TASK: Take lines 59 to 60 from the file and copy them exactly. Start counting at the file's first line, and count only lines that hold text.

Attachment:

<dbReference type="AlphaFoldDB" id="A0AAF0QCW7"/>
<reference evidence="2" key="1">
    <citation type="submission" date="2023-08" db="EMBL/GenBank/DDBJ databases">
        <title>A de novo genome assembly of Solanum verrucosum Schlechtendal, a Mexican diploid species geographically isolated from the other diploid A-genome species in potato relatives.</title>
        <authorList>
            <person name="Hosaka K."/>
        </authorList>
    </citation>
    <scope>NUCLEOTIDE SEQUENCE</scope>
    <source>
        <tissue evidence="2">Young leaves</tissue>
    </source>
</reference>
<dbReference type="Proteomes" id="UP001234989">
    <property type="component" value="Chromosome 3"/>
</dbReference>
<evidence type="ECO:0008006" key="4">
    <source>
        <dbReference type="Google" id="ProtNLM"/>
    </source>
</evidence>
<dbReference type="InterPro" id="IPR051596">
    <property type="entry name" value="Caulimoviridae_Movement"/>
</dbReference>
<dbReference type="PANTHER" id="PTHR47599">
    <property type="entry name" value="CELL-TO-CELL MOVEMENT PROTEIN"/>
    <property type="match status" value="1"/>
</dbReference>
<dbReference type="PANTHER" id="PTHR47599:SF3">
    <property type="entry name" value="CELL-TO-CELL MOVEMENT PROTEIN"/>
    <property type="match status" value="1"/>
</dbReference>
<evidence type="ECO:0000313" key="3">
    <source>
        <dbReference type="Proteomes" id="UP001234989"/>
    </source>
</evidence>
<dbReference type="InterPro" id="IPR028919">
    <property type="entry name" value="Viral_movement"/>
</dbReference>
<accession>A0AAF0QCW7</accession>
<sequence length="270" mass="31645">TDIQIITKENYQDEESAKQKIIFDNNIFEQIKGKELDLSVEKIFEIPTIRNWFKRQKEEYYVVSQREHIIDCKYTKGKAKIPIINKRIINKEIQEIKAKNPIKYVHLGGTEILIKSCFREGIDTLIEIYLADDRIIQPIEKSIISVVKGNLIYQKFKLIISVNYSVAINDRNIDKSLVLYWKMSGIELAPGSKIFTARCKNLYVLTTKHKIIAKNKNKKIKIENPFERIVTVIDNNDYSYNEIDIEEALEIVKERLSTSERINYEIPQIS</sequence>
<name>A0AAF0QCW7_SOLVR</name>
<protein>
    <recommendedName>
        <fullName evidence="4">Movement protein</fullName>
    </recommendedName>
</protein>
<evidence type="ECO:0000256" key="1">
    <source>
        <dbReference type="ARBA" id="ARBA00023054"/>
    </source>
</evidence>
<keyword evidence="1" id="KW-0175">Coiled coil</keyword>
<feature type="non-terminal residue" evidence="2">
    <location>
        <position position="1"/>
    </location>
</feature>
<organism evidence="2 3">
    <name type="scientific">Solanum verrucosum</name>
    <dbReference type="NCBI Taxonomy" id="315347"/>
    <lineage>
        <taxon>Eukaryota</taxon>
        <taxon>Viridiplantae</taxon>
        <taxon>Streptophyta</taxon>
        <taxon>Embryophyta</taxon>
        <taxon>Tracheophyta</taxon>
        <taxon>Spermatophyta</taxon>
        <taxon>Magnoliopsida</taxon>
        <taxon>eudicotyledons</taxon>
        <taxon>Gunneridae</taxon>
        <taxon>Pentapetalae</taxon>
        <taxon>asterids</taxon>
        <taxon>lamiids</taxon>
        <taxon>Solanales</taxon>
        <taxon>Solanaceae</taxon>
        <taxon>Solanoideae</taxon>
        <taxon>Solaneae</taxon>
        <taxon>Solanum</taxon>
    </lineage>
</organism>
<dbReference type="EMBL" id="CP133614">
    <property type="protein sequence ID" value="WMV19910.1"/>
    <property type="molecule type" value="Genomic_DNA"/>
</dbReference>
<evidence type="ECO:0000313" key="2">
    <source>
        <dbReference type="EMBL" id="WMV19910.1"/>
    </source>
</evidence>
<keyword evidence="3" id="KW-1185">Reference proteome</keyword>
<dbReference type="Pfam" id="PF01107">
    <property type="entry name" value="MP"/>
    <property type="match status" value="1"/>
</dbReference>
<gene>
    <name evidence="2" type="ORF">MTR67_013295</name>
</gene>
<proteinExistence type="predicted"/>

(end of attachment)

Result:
</feature>
<organism evidence="2 3">